Irrigating more U.S. crops by mid-century will be worth the investment
- The benefits of irrigation will outweigh the costs in many areas of the United States, especially in the Midwest and Great Plains.
- The availability of water will be a limiting factor in some areas, especially in the Southeast.
- These findings could help farmers and policymakers make decisions about irrigation in the face of climate change.
Currently, less than 20 percent of U.S. croplands are equipped for irrigation. With climate change projections showing higher temperatures, increased drought conditions, and shifting precipitation patterns, irrigating more crops in the United States will be critical to sustaining future yields.
In a new study, Michigan State University landscape hydrologist Anthony Kendall and his colleagues found that, by the middle of the 21st century under a moderate greenhouse gas emissions scenario, the benefits of expanded irrigation will outweigh the costs of installation and operation over an extended portion of current U.S. croplands.
The results show that by mid-century, corn and soybeans that are currently rainfed would benefit from irrigation in most of North Dakota, eastern South Dakota, western Minnesota, Wisconsin and Michigan. Soybean farmland that relies on rain throughout parts of Indiana, Illinois, Ohio, Kentucky, Kansas and Oklahoma would also benefit from irrigation. These findings were recently published in Communications Earth & Environment, an open-access journal from Nature Portfolio.
Working closely with Trevor Partridge and a group at Dartmouth College, Kendall and an MSU contingent provided their expertise in agrohydrology, or the study of water in agriculture. MSU pioneered methodology to calculate the cost of pumping irrigation water at every location in the United States. Dartmouth used those costs, compared to modeled crop yield benefits of irrigation, to determine the potential profitability of irrigation in the future.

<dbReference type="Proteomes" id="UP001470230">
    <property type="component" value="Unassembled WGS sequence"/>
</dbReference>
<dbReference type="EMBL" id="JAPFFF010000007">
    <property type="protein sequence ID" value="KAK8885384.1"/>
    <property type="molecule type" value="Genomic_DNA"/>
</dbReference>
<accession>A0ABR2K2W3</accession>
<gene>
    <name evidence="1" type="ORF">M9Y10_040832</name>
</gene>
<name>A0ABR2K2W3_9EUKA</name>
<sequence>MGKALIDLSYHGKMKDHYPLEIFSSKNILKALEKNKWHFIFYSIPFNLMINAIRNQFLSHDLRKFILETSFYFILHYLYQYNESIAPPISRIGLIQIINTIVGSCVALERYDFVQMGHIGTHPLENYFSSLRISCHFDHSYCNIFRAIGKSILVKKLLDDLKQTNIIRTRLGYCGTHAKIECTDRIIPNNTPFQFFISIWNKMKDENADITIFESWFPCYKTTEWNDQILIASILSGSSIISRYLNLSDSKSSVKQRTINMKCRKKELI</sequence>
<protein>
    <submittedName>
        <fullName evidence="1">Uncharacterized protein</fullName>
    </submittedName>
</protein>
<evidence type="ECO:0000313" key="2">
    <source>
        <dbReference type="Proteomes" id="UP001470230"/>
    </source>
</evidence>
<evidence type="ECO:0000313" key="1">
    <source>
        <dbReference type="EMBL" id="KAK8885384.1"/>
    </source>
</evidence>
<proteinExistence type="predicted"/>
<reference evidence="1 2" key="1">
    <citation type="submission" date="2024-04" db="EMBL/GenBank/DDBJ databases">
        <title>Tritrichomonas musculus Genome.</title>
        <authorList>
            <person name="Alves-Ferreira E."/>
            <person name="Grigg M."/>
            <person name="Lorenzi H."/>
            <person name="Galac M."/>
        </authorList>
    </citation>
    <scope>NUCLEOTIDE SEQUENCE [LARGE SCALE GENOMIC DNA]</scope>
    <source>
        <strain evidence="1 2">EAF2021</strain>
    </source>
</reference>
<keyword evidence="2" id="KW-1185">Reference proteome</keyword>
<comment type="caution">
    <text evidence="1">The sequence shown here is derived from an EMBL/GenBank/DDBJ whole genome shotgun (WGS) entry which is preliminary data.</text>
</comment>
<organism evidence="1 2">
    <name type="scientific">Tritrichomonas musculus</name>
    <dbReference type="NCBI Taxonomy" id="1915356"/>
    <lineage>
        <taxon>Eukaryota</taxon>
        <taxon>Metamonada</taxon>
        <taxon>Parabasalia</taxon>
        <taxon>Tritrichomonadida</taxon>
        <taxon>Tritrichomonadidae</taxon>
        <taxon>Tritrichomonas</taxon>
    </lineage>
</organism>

“This is the first study that looks at not just the potential feasibility of irrigation in areas that are currently "dryland" or "rainfed" agriculture, but also whether it would make sense both economically and from a water resource perspective,” said Kendall, an assistant professor in the Department of Earth and Environmental Sciences in the MSU College of Natural Science.
Installing, maintaining, and running irrigation equipment comes at a significant cost to farmers, as much as $160 per acre per year.
"Our work essentially creates a U.S. map of where it will make the most sense to install and use irrigation equipment for corn and soybean crops in the future," said first author Trevor Partridge, a Mendenhall Postdoctoral Fellow and research hydrologist with the U.S. Geological Survey Water Resources Mission Area, who conducted the study while working on his PhD at Dartmouth.
The High Plains region, including Nebraska, Kansas, and northern Texas, has historically been one of the most heavily irrigated areas, and was found to have the highest current economic returns for irrigation. However, the increasing costs of drought are pushing farmers to invest in irrigation throughout regions of the Corn Belt and southeastern U.S., and the long-term economic return on these investments is difficult to predict.
To conduct the cost-benefit analysis of irrigating corn and soybeans, the researchers ran a series of crop model simulations. They applied several global climate projections that span the range of potential future climates—hot and dry, hot and wet, cool and dry, cool and wet, each relative to the average climate projection—to simulate future crop growth under fully irrigated or rainfed conditions.